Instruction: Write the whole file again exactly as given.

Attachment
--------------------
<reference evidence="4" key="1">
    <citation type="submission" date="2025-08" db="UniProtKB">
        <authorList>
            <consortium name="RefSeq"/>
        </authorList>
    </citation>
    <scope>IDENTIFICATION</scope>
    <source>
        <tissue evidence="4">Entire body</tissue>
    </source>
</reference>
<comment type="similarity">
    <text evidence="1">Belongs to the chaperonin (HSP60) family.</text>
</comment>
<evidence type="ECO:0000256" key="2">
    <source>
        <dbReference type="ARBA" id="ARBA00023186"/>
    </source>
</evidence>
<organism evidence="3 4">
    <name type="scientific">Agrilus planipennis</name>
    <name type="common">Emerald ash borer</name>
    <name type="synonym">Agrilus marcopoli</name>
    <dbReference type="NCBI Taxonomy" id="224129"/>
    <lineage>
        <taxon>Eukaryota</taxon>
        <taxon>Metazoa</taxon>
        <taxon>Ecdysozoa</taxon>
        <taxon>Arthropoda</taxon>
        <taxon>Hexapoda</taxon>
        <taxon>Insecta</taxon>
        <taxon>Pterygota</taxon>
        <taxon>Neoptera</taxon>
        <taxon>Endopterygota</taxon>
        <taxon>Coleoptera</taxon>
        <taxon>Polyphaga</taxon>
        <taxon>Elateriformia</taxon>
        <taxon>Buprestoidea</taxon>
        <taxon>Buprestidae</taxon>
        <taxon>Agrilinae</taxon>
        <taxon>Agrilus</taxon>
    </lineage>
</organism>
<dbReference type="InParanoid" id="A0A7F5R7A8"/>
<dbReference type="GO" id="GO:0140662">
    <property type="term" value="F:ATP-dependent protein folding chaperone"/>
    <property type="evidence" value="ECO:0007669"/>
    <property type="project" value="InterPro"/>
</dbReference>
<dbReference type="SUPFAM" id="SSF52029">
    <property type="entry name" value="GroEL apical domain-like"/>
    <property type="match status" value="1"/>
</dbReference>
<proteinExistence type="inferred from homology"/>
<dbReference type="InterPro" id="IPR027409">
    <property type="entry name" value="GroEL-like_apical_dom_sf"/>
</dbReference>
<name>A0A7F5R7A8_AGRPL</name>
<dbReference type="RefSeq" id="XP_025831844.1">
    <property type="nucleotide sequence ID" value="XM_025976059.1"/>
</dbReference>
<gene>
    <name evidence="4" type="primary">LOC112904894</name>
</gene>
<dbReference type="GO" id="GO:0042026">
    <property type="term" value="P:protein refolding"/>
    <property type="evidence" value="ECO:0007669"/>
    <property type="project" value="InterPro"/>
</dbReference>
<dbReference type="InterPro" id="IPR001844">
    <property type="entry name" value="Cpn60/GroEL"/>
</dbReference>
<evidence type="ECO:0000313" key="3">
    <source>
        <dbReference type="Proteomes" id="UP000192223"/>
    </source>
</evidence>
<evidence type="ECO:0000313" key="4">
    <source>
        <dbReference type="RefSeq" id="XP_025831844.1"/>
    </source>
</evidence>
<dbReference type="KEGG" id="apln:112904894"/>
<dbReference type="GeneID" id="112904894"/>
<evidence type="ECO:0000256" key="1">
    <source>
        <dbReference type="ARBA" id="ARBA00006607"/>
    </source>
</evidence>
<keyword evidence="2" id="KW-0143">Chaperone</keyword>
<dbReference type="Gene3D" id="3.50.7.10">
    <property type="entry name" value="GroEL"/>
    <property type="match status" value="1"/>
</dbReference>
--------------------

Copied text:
<reference evidence="4" key="1">
    <citation type="submission" date="2025-08" db="UniProtKB">
        <authorList>
            <consortium name="RefSeq"/>
        </authorList>
    </citation>
    <scope>IDENTIFICATION</scope>
    <source>
        <tissue evidence="4">Entire body</tissue>
    </source>
</reference>
<comment type="similarity">
    <text evidence="1">Belongs to the chaperonin (HSP60) family.</text>
</comment>
<evidence type="ECO:0000256" key="2">
    <source>
        <dbReference type="ARBA" id="ARBA00023186"/>
    </source>
</evidence>
<organism evidence="3 4">
    <name type="scientific">Agrilus planipennis</name>
    <name type="common">Emerald ash borer</name>
    <name type="synonym">Agrilus marcopoli</name>
    <dbReference type="NCBI Taxonomy" id="224129"/>
    <lineage>
        <taxon>Eukaryota</taxon>
        <taxon>Metazoa</taxon>
        <taxon>Ecdysozoa</taxon>
        <taxon>Arthropoda</taxon>
        <taxon>Hexapoda</taxon>
        <taxon>Insecta</taxon>
        <taxon>Pterygota</taxon>
        <taxon>Neoptera</taxon>
        <taxon>Endopterygota</taxon>
        <taxon>Coleoptera</taxon>
        <taxon>Polyphaga</taxon>
        <taxon>Elateriformia</taxon>
        <taxon>Buprestoidea</taxon>
        <taxon>Buprestidae</taxon>
        <taxon>Agrilinae</taxon>
        <taxon>Agrilus</taxon>
    </lineage>
</organism>
<dbReference type="InParanoid" id="A0A7F5R7A8"/>
<dbReference type="GO" id="GO:0140662">
    <property type="term" value="F:ATP-dependent protein folding chaperone"/>
    <property type="evidence" value="ECO:0007669"/>
    <property type="project" value="InterPro"/>
</dbReference>
<dbReference type="SUPFAM" id="SSF52029">
    <property type="entry name" value="GroEL apical domain-like"/>
    <property type="match status" value="1"/>
</dbReference>
<proteinExistence type="inferred from homology"/>
<dbReference type="InterPro" id="IPR027409">
    <property type="entry name" value="GroEL-like_apical_dom_sf"/>
</dbReference>
<name>A0A7F5R7A8_AGRPL</name>
<dbReference type="RefSeq" id="XP_025831844.1">
    <property type="nucleotide sequence ID" value="XM_025976059.1"/>
</dbReference>
<gene>
    <name evidence="4" type="primary">LOC112904894</name>
</gene>
<dbReference type="GO" id="GO:0042026">
    <property type="term" value="P:protein refolding"/>
    <property type="evidence" value="ECO:0007669"/>
    <property type="project" value="InterPro"/>
</dbReference>
<dbReference type="InterPro" id="IPR001844">
    <property type="entry name" value="Cpn60/GroEL"/>
</dbReference>
<evidence type="ECO:0000313" key="3">
    <source>
        <dbReference type="Proteomes" id="UP000192223"/>
    </source>
</evidence>
<evidence type="ECO:0000313" key="4">
    <source>
        <dbReference type="RefSeq" id="XP_025831844.1"/>
    </source>
</evidence>
<dbReference type="KEGG" id="apln:112904894"/>
<dbReference type="GeneID" id="112904894"/>
<evidence type="ECO:0000256" key="1">
    <source>
        <dbReference type="ARBA" id="ARBA00006607"/>
    </source>
</evidence>
<keyword evidence="2" id="KW-0143">Chaperone</keyword>
<dbReference type="Gene3D" id="3.50.7.10">
    <property type="entry name" value="GroEL"/>
    <property type="match status" value="1"/>
</dbReference>